The Covid-19 pandemic has already pushed many businesses to the brink. During the lockdown months, as operations ground to a halt, businesses across the UK were forced to take up government support in order to survive.
Now, as most sectors have reopened, we’re seeing some signs of recovery. Restaurants are enjoying a surge in customers thanks to the Eat Out To Help Out scheme. The August heatwave has also helped the tourism trade – with many holidaymakers opting to ‘staycation’ in the UK.
However, as localised outbreaks in Manchester and Leicester have shown, the virus is still very much a threat. Businesses will be worried a second wave and lockdown could be catastrophic for their finances. There’s also the added concern of the UK going into its worst recession on record and what this might mean.
Cash flow forecasting is a central priority for businesses during these difficult times. Of course, planning with accuracy is incredibly challenging when so much is uncertain.
That’s where scenario planning comes in.
The old adage of ‘preparing for the worst, hoping for the best’ is a good way to approach this task.
“With our clients, we are doing detailed scenarios using three options,” says accountant Samantha Perkin FMAAT. “These are general guesses. They are all annual growth/retraction and part of budget assumptions.”
Here’s an example of how this plan might look:
|Period||1 – Optimistic||2 – Normal||3 – Worse|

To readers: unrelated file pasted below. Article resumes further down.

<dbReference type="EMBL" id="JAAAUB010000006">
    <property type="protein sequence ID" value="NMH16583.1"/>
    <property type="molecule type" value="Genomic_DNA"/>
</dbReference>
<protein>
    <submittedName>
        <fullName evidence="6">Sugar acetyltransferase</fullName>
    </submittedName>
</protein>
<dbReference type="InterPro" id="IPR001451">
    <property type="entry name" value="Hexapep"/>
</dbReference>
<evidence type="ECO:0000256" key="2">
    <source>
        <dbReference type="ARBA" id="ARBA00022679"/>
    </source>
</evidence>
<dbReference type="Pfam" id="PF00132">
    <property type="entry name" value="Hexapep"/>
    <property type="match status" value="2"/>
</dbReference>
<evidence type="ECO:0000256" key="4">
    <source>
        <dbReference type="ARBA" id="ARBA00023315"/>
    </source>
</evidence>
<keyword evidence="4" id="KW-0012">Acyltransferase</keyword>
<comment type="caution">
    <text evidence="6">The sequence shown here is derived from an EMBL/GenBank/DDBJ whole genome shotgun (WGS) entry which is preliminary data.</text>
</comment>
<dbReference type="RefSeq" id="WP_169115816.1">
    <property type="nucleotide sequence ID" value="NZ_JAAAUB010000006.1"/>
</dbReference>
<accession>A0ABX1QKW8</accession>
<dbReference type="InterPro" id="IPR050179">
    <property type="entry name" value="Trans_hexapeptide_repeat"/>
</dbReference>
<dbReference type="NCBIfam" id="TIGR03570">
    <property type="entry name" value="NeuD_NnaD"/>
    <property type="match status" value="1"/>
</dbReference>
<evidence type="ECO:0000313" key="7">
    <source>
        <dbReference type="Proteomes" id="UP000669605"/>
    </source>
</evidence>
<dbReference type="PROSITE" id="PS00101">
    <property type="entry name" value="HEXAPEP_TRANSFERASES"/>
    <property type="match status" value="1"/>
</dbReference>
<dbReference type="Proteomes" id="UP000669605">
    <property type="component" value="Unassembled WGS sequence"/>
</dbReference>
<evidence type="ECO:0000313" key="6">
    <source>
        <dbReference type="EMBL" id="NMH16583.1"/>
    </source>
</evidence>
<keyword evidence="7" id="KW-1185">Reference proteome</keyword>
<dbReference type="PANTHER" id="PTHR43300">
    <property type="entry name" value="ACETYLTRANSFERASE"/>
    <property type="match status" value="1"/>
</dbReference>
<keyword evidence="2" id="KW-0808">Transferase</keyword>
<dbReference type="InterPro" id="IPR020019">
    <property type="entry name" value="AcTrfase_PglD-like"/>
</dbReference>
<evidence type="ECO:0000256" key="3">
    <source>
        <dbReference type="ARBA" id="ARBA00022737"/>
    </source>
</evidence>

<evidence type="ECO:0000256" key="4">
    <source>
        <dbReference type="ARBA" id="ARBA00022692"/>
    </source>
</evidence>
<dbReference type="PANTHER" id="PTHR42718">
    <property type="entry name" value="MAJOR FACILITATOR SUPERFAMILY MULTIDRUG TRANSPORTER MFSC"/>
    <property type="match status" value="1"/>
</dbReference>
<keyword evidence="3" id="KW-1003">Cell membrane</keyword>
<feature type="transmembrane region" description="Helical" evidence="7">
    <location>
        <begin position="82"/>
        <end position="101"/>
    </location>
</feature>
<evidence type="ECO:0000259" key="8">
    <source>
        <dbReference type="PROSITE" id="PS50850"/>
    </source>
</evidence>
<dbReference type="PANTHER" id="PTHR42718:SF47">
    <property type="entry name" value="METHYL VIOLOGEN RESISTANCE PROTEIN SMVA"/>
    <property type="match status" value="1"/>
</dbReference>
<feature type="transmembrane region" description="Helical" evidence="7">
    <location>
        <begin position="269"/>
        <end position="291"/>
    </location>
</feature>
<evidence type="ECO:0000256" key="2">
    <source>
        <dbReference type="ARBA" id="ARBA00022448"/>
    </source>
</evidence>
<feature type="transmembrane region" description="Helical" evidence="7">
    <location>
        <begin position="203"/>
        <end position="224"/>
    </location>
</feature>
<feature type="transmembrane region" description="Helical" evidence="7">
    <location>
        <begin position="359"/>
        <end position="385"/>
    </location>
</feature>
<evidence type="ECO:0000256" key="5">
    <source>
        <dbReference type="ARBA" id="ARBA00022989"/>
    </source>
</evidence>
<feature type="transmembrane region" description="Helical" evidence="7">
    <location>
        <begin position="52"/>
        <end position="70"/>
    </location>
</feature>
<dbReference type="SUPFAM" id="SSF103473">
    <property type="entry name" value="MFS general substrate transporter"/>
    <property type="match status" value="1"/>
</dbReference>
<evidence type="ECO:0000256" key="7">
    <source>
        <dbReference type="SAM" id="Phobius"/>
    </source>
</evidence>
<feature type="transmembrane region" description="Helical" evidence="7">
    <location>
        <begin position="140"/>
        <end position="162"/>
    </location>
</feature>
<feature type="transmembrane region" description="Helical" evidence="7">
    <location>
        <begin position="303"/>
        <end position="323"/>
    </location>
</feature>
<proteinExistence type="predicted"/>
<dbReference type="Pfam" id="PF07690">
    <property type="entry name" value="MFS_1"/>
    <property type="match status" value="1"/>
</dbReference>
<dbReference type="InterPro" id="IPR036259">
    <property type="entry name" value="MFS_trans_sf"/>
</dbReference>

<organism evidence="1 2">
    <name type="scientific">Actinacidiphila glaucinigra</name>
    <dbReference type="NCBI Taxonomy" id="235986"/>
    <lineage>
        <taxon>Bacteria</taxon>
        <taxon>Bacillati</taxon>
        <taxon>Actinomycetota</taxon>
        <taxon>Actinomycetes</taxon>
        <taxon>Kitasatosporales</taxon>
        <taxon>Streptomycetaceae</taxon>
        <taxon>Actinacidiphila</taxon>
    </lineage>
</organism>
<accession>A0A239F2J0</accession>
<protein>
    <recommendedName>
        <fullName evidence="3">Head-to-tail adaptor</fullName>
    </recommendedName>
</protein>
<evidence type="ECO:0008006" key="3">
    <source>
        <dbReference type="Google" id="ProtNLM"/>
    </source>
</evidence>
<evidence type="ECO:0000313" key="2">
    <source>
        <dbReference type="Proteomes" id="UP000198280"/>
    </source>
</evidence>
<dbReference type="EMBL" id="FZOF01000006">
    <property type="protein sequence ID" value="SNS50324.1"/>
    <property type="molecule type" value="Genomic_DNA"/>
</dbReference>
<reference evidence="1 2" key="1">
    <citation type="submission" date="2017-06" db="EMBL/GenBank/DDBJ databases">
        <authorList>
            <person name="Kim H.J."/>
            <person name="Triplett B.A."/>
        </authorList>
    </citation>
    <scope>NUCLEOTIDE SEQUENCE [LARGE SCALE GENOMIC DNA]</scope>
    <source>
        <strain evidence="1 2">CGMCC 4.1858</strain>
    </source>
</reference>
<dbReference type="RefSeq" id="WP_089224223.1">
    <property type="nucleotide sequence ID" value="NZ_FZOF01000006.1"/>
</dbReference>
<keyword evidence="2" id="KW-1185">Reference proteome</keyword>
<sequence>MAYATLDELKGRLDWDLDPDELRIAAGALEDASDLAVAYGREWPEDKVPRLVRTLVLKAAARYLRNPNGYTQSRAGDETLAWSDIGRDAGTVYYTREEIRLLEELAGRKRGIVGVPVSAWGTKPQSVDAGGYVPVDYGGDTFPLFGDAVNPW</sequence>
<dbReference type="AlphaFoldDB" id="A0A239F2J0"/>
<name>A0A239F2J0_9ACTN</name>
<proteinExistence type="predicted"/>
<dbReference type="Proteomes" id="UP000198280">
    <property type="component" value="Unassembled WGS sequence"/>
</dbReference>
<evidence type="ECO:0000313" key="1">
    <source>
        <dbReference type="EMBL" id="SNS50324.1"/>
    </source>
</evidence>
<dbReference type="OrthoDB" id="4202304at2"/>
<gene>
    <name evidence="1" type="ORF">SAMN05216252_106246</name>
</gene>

|Sept-Dec 20||No change||-5%||-15%|
|Jan – March 21||No Change||-7.5%||-20%|
|April – June 21||5% growth||no change||-7.50%|
|1 – Optimistic|
|July 21 – June 22||10% growth (not yet pre-pandemic)|
|July 22 – June 23||5% growth (return to March 20 position)|
|2 – Normal|
|July 21 – June 22||5% growth (not yet pre-pandemic)|
|July 22 – June 23||5% growth (not yet pre-pandemic))|
|3 – Worse|
|July 21 – June 22||No change (not yet pre-pandemic)|
|July 22 – June 23||5% growth (not yet pre-pandemic)|
Keep some money in the bank
In normal times you might not be too concerned about cash reserves, preferring to invest that money back into your business.
Right now, however, your best bet is to have as much cash in the bank as you can.
“The immediate focus is on building reserves to draw on in the event of another lockdown,” says Matthew Thorpe, managing partner of Haines Watts Hornchurch.
Businesses should build up a ‘war chest’ of funds to safeguard against this scenario. “That means maximising profit margins, tight credit control and well-controlled spending.”
Here are some of the ways you might do this:
- Profit margins: Look at your sales volumes and income streams – where are you making your money and is there the potential for growth? Consider your pricing strategy. A small price increase could make a big difference on a high-volume item.
- Tight credit control: Ensure you have a robust process in place for granting credit and collecting payment. Invoice protection insurance is worth considering.
- Well-controlled spending: What can you live without? Look for inefficiencies and potential savings across your business. Whatever you do spend, always have an eye on ROI.
Don’t forget about your tax bill
One reason to keep money in the bank is to cover your tax bill. As part of the government’s coronavirus support package, many businesses chose to defer payment on Income Tax and VAT until later in the year. However, some accountants have expressed concern that there will be problems when payments are due in Q1 2021.
“A lot of businesses have kicked these payments down the line,” says Chris Conway, director and co-founder of Multiply Accountancy. “Most of the businesses that are deferring VAT – they have to live hand-to-mouth. That’s probably a business where profits pay the owner’s wages. So how are they going to accrue surplus cash to pay back the VAT? I don’t think that they’re going to. I think it will be a very interesting time 12 months from now, when people are trying to arrange their time-to-pays, because they can’t pay the VAT.”